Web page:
Wilfrid A. Evill, London (acquired from the above in August 1948)
Honor Frost, London (a bequest from the above in 1963. Sold: Sotheby’s, London, The Evill/Frost Collection I, 15th June 2011, lot 4)
Richard Green, London (purchased at the above sale)
Acquired from the above by the present owner in October 2011
London, The Home of Wilfrid A. Evill, Contemporary Art Society, Pictures, Drawings, Water Colours and Sculpture, 1961, no. 18
Brighton, Brighton Art Gallery, The Wilfrid Evill Memorial Exhibition, 1965, no. 112 (titled Women Winding Wool - The Fates)
The apparent domesticity of the subject matter is very much in keeping with Moore's drawings of 1945-46, where images of mothers bathing children, figures reading or knitting or simply sitting together are frequent. However, for most of these the everyday feeling is plain, and thus suggests a link to the 'family group' sculptures of the same period. Activities such as reading and knitting also feature in the 'shelter' drawings, and like his treatment of the subjects in the 1940-42 period, Moore seems throughout the decade to be able to differentiate within each group between the drawings which appear to offer a simple rendition of a subject as opposed to those which take on a more monumental quality.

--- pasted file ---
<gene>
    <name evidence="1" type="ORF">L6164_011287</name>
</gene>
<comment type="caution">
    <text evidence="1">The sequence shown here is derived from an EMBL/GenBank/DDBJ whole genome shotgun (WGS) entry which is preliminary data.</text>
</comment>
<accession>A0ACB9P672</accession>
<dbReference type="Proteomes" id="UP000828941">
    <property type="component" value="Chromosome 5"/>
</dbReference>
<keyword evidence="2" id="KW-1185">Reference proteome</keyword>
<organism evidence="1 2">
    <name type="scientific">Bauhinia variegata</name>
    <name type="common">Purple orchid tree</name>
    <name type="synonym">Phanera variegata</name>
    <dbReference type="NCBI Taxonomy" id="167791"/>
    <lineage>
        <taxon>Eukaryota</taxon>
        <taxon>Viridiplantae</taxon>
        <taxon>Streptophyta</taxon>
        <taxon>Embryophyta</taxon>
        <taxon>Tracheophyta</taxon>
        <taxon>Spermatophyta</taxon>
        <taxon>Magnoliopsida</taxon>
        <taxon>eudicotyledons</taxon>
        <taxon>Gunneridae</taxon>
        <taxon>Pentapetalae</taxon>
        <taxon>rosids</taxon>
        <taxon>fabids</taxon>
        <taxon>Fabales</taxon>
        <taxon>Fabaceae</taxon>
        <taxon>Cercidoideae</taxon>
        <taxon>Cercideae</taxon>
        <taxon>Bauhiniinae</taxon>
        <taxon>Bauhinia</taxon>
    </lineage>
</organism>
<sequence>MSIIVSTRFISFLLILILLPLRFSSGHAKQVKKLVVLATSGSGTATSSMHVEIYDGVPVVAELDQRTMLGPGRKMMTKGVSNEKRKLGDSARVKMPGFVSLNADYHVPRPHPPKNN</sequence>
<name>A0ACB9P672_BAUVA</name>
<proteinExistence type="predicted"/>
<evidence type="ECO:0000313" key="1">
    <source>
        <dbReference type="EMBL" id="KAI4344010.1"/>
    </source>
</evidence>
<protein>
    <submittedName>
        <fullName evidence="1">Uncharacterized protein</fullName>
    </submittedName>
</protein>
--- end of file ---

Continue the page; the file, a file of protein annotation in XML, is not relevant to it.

Contemporary observers noted a growing element of classical feeling in Moore's work at this time, 'the fateful air of antique tragedy' (Kenneth Clark, 'Henry Moore: A Note on his Drawings', Buchholz Gallery, New York, 1943), and indeed his own taste towards Greek tragedy was to be amply displayed in the illustrations he produced for the published version of Edward Sackville-West's play The Rescue, based on Homer's Odyssey. Like T.S. Eliot, whose work Moore very much admired, his figures seem balanced between the real world and another darker and larger plane. For The Rescue Moore produced several images of Penelope and Eurynome at the loom, each day's work being carefully unpicked at night to delay the completion of the weaving, and of course the Greek imagery of the Moirae, The Fates, spinning out the destiny of mankind, was a powerful one. Within the context of the unfolding of the post-war political map and the changes and developments of society in those years, a subject like this seems replete with such intimations. Indeed, Moore returned to this same theme in 1948, culminating in The Three Fates (AG 48.27, Private Collection), a direct presentation of Lachesis, Clotho and Atropos holding the fragile thread of life.
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